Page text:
Video shows fight that may have led to Butler High shooting
A video has surfaced on social media that is believed to include both the 16-year-old suspect in the Butler High School shooting and his alleged victim, amid an off-campus fight that may have led to Monday morning’s deadly violence at the school.
The 10-second clip, posted as part of an Instagram “story,” opens with two people in white tank tops scuffling in a parking lot lit by street lamps. Another taller person, wearing a black sweatshirt, then throws a punch that knocks one of the others to the ground.
According to attorney Michael Greene, the teen who was knocked down is his client, Jatwan Craig Cuffie, the Butler freshman who was arrested and charged with first-degree murder Monday in the shooting death of Bobby McKeithen, another 16-year-old Butler student.
In the video, the other person in white then kicks and stomps on Cuffie, who is curled up and trying to protect his head with his arms. Two other people can be seen standing nearby.
One of them — dressed in blue and black, with light pants — is shown pacing around the perimeter of the fight; McKeithen’s family confirmed Wednesday afternoon that person is McKeithen, according to Mario Black, who is acting as a spokesperson for the family.
At no point does McKeithen appear to engage in the fight, nor does he do anything to break it up.
Halfway through the clip, a fifth person is seen running into the frame and engages in a scuffle with the other bystander as Cuffie rises to his feet. There is a brief melee, then the person who was seen kicking and stomping briefly chases after Cuffie before the two prepare to square off again. The video then ends.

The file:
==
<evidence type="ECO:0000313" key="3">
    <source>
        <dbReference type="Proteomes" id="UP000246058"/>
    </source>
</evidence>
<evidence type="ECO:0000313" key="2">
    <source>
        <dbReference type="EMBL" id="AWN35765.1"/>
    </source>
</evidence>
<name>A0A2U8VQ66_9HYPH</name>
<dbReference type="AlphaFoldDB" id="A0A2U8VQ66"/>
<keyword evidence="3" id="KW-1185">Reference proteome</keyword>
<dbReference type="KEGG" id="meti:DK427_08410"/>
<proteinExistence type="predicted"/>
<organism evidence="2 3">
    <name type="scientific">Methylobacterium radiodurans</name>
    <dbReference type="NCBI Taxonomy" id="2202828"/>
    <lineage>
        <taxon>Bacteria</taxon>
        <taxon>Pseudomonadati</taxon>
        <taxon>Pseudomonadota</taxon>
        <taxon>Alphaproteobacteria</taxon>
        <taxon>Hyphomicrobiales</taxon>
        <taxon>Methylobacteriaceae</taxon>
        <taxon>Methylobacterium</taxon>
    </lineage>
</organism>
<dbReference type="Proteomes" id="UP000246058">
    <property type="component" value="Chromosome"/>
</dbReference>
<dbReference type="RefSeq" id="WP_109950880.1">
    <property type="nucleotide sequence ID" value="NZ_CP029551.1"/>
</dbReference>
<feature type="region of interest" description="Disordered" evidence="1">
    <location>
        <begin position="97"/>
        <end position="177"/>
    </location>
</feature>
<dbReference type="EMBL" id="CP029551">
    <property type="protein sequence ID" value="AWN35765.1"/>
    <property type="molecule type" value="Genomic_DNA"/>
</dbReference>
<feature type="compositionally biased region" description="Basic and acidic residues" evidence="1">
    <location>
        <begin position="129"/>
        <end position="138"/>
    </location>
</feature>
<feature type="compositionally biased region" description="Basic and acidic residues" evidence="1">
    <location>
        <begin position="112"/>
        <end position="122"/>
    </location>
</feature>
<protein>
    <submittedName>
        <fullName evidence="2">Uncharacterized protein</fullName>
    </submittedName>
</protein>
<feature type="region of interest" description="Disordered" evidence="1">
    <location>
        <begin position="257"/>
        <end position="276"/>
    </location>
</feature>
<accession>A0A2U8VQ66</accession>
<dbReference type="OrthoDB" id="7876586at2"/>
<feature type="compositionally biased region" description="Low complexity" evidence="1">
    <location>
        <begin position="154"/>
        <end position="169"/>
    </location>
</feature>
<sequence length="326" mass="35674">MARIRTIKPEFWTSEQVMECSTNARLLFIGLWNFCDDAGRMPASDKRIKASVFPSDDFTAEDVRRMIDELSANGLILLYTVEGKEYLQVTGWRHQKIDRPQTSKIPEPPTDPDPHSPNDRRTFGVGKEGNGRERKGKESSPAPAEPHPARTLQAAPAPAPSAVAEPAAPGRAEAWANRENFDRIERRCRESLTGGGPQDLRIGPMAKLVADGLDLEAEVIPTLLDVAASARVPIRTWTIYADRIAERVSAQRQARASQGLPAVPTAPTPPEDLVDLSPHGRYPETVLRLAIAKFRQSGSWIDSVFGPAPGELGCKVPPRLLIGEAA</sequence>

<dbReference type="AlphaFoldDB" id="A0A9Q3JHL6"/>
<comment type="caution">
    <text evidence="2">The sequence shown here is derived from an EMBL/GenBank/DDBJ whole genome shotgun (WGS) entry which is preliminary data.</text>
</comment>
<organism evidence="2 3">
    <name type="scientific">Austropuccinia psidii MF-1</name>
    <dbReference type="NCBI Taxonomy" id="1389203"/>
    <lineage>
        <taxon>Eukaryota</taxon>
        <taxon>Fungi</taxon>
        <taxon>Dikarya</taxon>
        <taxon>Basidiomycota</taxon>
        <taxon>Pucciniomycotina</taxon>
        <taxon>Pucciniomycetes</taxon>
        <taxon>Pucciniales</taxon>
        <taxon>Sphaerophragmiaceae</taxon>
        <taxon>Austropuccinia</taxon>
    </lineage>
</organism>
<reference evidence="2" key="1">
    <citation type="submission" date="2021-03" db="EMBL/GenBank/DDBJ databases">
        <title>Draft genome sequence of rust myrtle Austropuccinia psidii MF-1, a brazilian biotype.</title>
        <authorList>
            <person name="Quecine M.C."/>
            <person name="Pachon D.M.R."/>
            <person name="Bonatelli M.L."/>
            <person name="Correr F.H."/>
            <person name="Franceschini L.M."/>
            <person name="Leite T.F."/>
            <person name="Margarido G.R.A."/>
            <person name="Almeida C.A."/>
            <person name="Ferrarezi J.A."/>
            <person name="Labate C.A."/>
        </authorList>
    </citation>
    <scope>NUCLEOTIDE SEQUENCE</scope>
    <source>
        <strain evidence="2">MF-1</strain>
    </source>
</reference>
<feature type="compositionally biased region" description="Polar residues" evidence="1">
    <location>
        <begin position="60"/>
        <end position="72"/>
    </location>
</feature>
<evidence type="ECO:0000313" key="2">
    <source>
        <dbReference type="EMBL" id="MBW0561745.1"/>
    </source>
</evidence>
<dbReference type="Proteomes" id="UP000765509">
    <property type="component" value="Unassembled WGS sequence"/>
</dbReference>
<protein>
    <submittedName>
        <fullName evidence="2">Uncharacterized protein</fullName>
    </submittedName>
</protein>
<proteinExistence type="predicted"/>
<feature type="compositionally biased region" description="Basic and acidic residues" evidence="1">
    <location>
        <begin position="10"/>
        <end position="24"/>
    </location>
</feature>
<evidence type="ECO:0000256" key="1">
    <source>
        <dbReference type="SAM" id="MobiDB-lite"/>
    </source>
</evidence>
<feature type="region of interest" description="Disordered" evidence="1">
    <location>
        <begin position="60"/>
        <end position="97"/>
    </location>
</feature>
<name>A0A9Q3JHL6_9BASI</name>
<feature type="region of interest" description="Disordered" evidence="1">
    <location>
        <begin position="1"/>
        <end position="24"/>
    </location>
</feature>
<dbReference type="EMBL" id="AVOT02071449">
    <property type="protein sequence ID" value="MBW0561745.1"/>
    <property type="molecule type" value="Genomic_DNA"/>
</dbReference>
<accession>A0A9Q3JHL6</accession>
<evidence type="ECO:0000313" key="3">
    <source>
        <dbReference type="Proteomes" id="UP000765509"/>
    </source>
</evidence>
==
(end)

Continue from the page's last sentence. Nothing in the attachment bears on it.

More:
The fight depicted in the video closely matches the description of a Friday fight detailed in a sworn statement that Cuffie gave to Matthews police after his arrest in connection with Monday’s fatal shooting.
(The Observer learned of the existence of the video after interviewing several Butler students. A student shared a copy with the Observer on Tuesday afternoon. It’s unclear where the video originated.)
In his Monday statement, Cuffie told police he’d brought the gun to school because he had been involved in a fight Friday night in the parking lot of the Harris Teeter supermarket at 5706 Wyalong Drive, at the intersection of Idlewild and Margaret Wallace roads near the Charlotte-Mint Hill line.
In his statement to police, Cuffie referred to several people who were involved in the fight Friday by their first names. He also mentioned “Bobby” — believed to be the victim, McKeithen — but did not name him among the people who were fighting. Cuffie told police Bobby “saw everything.”
Though this is not clear in the video, Cuffie told police that one of the people he was fighting against pulled out a knife. Cuffie told police that he and his friend ran away when the knife came out.
Later that weekend, Cuffie told police, a friend told Cuffie that one of the people who fought against him Friday was planning to start another fight with Cuffie at school. So, Monday morning before school, Cuffie “went to the woods to get his gun for protection” but “was praying that they wouldn’t mess with him,” according to his statement.
(Charlotte-Mecklenburg Schools Superintendent Clayton Wilcox said Monday that the incident “began with bullying that escalated out of control.” The family of the victim has firmly said McKeithen was not a bully: “We want everyone to know that the stories and rumors that you have heard about Bobby being a bully are not true.”)
Cuffie told police that he was standing in the hallway before the start of school Monday when McKeithen walked up and punched him in the face. According to his statement, Cuffie put his arm up to protect himself, grabbed the gun from his jacket pocket and fired one shot that struck McKeithen.
If convicted, Cuffie faces life in prison without parole.